Elizabeth Hardwick’s collection of essays Seduction and Betrayal is fascinating reading. She has essays on the Brontës, three women from Ibsen’s plays, Zelda Fitzgerald, Sylvia Plath, Virginia Woolf, Dorothy Wordsworth, and Jane Carlyle, and she finishes the book with the title essay, an examination of the figure of the betrayed woman in fiction.
Hardwick’s style is clear and direct; she writes forcefully, in sentences that seem to get straight to the point. I’ve read Hardwick’s novel Sleepless Nights, and while the prose style may be similar (I don’t remember well what the sentences were like), the novel seems much more diffuse, more wandering and suggestive, than the essays. I have to say I like the style of her essays much better.
Hardwick’s sentences are direct, but she still takes time to build up her argument about each author; she tends to make her case slowly, looking at instances from the life, some examples of the writing, and then slowly putting together a picture of how the life and writing fit together. It’s as you reach the end of an essay that the picture comes into focus, and one of the most satisfying parts of the book is how this picture is both crystal clear and complex.
One of my favorite essays is about Dorothy Wordsworth. In this essay, Hardwick describes Dorothy as extraordinarily dedicated to her brother, William; her life was focused on helping him write his poetry — taking long walks with him, reading and talking about poetry together, sharing descriptions of local landscapes and people:
Dorothy Wordsworth is awkward and almost foolishly grand in her love and respect for and utter concentration upon her brother; she lived his life to the full. A dedication like that is an extraordinary circumstance for the one who feels it and for the one who is the object of it; it is especially touching and moving about the possibilities of human relationships when the two have large regions of equality.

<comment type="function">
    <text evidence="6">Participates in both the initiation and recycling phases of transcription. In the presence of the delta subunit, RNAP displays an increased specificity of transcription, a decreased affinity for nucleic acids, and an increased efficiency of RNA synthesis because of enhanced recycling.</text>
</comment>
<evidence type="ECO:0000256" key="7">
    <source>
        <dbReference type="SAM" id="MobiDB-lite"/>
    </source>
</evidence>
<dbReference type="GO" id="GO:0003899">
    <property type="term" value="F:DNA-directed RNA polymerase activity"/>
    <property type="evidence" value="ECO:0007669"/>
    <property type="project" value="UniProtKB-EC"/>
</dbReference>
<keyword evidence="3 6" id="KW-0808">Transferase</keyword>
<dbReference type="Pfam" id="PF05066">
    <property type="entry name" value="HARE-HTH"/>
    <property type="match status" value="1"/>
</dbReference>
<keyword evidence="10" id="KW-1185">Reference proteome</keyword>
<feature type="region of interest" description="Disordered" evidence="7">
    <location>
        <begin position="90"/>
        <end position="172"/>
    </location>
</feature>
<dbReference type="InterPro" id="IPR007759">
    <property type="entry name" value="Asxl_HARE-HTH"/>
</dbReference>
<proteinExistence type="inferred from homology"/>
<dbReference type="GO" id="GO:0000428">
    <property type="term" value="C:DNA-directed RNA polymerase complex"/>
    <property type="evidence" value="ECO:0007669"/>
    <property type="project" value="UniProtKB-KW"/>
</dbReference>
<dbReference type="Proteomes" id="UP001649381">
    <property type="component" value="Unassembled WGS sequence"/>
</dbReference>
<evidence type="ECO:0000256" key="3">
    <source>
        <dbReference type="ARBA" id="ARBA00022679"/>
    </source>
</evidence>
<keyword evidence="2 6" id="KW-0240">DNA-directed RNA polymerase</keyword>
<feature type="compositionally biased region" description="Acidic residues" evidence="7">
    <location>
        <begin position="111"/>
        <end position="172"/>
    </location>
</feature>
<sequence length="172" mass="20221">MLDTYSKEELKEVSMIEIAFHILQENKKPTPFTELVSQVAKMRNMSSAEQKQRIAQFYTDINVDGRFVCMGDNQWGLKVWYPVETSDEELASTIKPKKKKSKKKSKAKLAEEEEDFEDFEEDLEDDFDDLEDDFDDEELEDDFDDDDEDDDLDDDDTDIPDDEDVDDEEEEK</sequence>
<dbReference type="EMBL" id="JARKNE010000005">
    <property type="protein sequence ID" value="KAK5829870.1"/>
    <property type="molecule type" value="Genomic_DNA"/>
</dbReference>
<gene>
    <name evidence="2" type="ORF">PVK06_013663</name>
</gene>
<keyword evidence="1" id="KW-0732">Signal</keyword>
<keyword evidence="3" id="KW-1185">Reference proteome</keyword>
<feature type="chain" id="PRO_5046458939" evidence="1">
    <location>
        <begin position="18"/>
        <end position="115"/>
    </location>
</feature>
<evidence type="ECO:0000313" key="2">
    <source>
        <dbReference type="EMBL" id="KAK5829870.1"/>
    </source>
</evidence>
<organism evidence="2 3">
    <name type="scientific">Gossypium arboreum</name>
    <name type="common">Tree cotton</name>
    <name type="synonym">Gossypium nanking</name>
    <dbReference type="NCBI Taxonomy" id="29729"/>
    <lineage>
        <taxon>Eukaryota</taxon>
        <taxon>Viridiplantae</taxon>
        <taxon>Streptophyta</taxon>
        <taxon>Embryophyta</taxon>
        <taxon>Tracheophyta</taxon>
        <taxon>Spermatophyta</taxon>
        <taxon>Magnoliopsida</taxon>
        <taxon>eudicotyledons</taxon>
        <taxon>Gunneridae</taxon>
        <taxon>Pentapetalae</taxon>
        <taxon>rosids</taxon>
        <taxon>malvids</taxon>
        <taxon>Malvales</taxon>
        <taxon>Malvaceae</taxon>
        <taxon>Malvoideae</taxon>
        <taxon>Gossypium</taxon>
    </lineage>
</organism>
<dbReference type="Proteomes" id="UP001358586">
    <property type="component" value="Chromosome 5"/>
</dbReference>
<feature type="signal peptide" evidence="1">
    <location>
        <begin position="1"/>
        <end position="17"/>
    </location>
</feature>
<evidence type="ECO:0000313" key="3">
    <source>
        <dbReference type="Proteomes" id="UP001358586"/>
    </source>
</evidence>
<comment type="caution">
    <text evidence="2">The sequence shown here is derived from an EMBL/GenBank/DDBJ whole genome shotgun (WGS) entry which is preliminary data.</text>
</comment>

As the essay goes on, Hardwick adds to this description of Dorothy a more troubling picture — she could be peculiar and intense and something like a Brontë heroine. She was vulnerable and needed an outlet for her great amounts of energy. We learn from De Quincey that she sometimes stammered and that her education had large gaps in it; he implies that she might have been happier had she not been quite so dependent on William to be the center of her life. Hardwick ends the essay discussing the very impersonal tone of Dorothy’s journals, questioning why it was Dorothy revealed so little of her inner life:
One of the most striking things about the record she left of her life is her indifference to the character of her “dear companions.” She could not, would not analyze. There is more to think about the poets in a paragraph of De Quincey’s Reminiscences than in all of Dorothy Wordsworth …. We cannot imagine that she was incapable of thought about character, but very early, after her grief and the deaths, she must have become frightened. Her dependency was so greatly loved and so desperately clung to that she could not risk anything except the description of the scenery in which it was lived.
And so we end up in a very different place than where we started, with a full and complicated understanding of what motivated Dorothy to write what she did. Many of the other essays proceed in this manner, including essays about real people and about fictional characters. Hardwick argues that Nora from Ibsen’s A Doll’s House is wrongly seen as foolish and flighty and suddenly turning serious at the play’s end, when really she is full of energy and a love of life and freedom all the way through. Her carefree attitude at the play’s opening is an expression of this energy, as is her final dramatic decision at the play’s end. Hardwick’s conclusions about Sylvia Plath are powerful and convincing:
In the end, what is overwhelming, new, original, in Sylvia Plath is the burning singularity of temperament, the exigent spirit clothed but not calmed by the purest understanding of the English poetic tradition.
Hardwick is also good at dealing with literary groups; she captures the spirit of the Brontë family and of Virginia Woolf and the Bloomsbury set very well.
All in all, if you like reading well-written literary criticism, this is an exellent book to pick up, and if you are unfamiliar with the genre and want to get a taste of it, this is a good place to start.